But vanishingly little of the debate is conducted in those sorts of terms. Skeptics are accused of being ideologues, or in the pay of the fossil fuel industry, or simply selfish monsters who care nothing for future generations. The other side -- who expect big temperature jumps and catastrophic consequences -- are accused of being ideologues, or interested in making an alarmist case in order to further their own careers as climate change activists, or authoritarian monsters who are less interested in saving the planet than in forcing their own left-wing economic order on the rest of the world.
Many of these claims about motives are probably not entirely false -- it’s difficult to change your mind when you’ve built a career around a certain set of theories -- but they’re certainly not entirely true, and they’re largely beside the point. If Joseph Stalin tells you that the sky is blue, he’s right, even if he’s wrong about nearly everything else, and an authoritarian monster to boot.
The arguments about global warming too often sound more like theology than science. Oh, the word “science” gets thrown around a great deal, but it's cited as a sacred authority, not a fallible process that staggers only awkwardly and unevenly toward the truth, with frequent lurches in the wrong direction. I cannot count the number of times someone has told me that they believe in “the science,” as if that were the name of some omniscient god who had delivered us final answers written in stone. For those people, there can be only two categories in the debate: believers and unbelievers. Apostles and heretics.
This is, of course, not how science works, and people who treat it this way are not showing their scientific bona fides; they are violating the very thing in which they profess such deep belief. One does not believe in “science” as an answer; science is a way of asking questions. At any given time, that method produces a lot of ideas, some of which are correct, and many of which are false, in part or in whole.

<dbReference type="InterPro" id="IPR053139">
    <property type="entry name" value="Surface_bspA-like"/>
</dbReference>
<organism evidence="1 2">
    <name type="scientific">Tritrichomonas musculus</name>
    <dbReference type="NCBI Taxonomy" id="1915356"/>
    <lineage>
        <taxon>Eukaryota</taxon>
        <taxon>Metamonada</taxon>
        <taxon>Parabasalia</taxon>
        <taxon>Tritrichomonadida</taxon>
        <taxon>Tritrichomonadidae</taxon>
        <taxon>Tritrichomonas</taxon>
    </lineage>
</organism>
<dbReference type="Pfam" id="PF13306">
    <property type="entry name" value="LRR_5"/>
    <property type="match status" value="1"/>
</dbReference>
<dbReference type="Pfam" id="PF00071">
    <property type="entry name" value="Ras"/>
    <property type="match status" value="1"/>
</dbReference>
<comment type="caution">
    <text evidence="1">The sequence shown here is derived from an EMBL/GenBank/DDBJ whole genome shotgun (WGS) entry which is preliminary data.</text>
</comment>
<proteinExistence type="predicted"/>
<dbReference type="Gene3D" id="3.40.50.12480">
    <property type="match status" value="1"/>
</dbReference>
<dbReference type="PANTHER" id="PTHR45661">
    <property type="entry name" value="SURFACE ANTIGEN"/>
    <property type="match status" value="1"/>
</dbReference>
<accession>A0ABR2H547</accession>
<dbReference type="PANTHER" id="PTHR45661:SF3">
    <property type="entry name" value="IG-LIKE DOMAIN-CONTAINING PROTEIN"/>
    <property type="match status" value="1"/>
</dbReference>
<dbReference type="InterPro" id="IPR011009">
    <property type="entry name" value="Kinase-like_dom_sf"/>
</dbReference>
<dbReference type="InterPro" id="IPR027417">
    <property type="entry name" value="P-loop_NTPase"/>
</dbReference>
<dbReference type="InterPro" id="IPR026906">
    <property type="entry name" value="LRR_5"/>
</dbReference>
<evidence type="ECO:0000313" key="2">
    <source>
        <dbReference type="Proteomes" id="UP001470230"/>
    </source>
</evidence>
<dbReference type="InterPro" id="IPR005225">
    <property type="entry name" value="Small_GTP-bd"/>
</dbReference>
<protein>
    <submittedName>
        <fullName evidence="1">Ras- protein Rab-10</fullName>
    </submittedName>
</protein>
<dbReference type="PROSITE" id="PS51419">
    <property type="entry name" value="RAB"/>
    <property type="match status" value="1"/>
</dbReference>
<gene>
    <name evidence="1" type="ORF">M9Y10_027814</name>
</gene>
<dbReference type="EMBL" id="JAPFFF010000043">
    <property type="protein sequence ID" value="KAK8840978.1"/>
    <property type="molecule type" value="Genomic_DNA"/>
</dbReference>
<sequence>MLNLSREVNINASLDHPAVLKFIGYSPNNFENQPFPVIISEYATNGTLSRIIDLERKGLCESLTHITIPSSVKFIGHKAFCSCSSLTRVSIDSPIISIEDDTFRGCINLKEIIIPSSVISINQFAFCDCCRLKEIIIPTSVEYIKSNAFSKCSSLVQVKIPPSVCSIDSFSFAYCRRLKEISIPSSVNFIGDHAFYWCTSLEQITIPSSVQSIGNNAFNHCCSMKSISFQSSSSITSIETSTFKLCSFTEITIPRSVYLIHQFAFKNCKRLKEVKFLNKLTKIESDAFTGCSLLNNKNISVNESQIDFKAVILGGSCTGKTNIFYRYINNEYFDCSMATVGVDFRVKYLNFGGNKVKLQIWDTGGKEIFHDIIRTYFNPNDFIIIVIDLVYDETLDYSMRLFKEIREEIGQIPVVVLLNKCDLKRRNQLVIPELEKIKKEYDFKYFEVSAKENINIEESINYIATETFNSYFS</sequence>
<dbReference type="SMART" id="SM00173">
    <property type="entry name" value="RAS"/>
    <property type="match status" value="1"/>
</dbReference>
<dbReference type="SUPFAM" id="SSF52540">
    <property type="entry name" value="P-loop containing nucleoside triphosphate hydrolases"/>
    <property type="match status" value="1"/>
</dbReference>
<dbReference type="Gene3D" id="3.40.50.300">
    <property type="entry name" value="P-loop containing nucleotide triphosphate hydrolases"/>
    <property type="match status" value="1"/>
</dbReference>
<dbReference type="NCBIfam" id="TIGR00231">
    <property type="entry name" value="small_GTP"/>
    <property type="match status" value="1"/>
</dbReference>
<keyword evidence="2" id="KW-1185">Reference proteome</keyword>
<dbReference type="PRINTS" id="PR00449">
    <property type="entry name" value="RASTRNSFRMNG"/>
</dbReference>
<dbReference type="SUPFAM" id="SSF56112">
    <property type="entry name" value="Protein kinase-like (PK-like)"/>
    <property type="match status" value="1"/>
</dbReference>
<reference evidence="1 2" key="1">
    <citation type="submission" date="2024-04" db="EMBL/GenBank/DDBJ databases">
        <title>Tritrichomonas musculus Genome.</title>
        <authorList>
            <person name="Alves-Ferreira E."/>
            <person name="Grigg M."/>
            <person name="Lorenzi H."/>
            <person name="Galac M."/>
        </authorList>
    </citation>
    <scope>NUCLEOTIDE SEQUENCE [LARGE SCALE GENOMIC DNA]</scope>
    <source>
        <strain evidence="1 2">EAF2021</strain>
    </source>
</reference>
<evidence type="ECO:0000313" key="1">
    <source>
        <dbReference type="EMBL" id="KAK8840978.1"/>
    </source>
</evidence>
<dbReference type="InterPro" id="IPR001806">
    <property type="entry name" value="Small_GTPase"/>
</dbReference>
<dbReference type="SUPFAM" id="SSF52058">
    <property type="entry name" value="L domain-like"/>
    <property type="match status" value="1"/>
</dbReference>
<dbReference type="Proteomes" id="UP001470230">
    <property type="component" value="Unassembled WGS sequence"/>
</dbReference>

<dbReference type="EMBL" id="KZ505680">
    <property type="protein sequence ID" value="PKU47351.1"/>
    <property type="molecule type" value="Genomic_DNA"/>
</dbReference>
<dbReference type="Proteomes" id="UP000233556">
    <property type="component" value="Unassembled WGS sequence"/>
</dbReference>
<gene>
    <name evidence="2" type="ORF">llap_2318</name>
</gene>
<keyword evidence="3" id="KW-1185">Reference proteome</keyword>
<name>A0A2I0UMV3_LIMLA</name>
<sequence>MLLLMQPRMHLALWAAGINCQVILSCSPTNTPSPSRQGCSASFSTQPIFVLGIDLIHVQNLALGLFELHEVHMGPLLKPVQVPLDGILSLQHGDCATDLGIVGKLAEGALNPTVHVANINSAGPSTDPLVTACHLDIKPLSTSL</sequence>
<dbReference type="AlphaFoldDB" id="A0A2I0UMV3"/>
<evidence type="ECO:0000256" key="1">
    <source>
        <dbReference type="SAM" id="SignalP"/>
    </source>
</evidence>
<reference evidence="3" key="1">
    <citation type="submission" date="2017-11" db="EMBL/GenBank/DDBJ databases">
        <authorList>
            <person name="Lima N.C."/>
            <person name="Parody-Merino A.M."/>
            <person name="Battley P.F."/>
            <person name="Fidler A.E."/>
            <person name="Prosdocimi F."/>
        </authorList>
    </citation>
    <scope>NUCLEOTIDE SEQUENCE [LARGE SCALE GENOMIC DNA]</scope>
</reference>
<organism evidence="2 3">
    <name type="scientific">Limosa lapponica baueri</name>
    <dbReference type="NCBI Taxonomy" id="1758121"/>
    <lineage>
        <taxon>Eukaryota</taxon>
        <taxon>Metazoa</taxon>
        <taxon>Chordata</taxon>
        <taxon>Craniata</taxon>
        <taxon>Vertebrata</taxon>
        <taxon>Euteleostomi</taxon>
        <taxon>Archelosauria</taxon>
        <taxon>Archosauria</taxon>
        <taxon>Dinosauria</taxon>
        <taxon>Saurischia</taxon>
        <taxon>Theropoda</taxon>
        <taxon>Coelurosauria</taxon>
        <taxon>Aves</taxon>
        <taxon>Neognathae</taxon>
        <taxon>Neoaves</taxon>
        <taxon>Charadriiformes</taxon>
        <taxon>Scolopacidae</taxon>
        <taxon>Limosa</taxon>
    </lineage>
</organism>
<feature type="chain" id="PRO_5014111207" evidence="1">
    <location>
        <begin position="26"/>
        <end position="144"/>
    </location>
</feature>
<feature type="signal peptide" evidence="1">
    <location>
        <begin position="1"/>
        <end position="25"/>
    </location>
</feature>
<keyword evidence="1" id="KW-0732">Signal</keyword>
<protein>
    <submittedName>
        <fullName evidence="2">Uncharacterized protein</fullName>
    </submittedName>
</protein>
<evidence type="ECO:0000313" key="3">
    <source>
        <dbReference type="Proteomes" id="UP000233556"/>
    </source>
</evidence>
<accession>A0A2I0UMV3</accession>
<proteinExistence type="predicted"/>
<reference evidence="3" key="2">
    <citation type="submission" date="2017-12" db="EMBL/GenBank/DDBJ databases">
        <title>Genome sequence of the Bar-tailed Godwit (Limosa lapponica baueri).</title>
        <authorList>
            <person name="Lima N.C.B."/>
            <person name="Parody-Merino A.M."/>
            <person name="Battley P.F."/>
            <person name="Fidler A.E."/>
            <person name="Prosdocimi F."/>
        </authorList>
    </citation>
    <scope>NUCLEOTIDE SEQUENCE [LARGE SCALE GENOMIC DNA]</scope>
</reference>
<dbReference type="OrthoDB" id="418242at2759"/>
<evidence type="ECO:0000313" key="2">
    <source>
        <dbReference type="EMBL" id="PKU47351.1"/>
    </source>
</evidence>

There is a huge range of possible beliefs that go into assessing the various complicated theories about how the climate works, and the global-warming predictions generated by those theories range from “could well be catastrophic” to “probably not a big deal.” I know very smart, well-informed, decent people who fall at either end of the spectrum, and others who are somewhere in between. Then there are folks like me who aren’t sure enough to make a prediction, but are very sure we wouldn’t like to find out, too late, that the answer is “oops, catastrophic.”
These are not differences that can be resolved by name calling. Nor has the presumed object of this name calling -- to delegitimize thoughtful opposition, and thereby increase the consensus in favor of desired policy proposals -- been a notable political success, at least in the U.S. It has certainly rallied the tribe, and produced a lot of patronizing talk about science by people who aren’t actually all that familiar with the underlying scientific questions. Other than that, we remain pretty much where we were 25 years ago: holding summits, followed by the dismayed realization that we haven’t, you know, really done all that much except burn a lot of hydrocarbons flying people to summits. Maybe last year's Paris talks will turn out to be the actual moment when things started to change -- but having spent the last 15 years as a reporter listening to people tell me that no, really, we’re about to turn the corner, I retain a bit of skepticism.
Unfortunately, when you rally your own side with these sorts of tactics, you also rally the other tribe, and if they’re as numerous as you are, this can lead to defeat as easily as victory. It would be a lot better for everyone -- including the planet -- if we left off the tribalism and the excommunications and went back to actually talking about the science: messy, imprecise and always open for well-grounded debate.
Global warming is GOOD for bees
A study published Tuesday by scientists from the Flinders University of South Australia found the bee population flourished during a previous period of global warming 18,000 years ago.
The research concludes that modern global warming will likely cause a big increase in the population of bees, which is good news for the planet. The study directly contradicts previous environmentalist claims that global warming will lead to mass death of bees, disrupting global agriculture.
“You see a rapid increase in population size from about 18,000 years ago, just as the climate began warming up after the last Ice Age,” Rebecca Dew, the study’s lead author and a professor at the university, said in a press statement. “This matches the findings from two previous studies on bees from North America and Fiji. It is really interesting that you see very similar patterns in bees around the world. Different climate, different environment, but the bees have responded in the same way at around the same time.”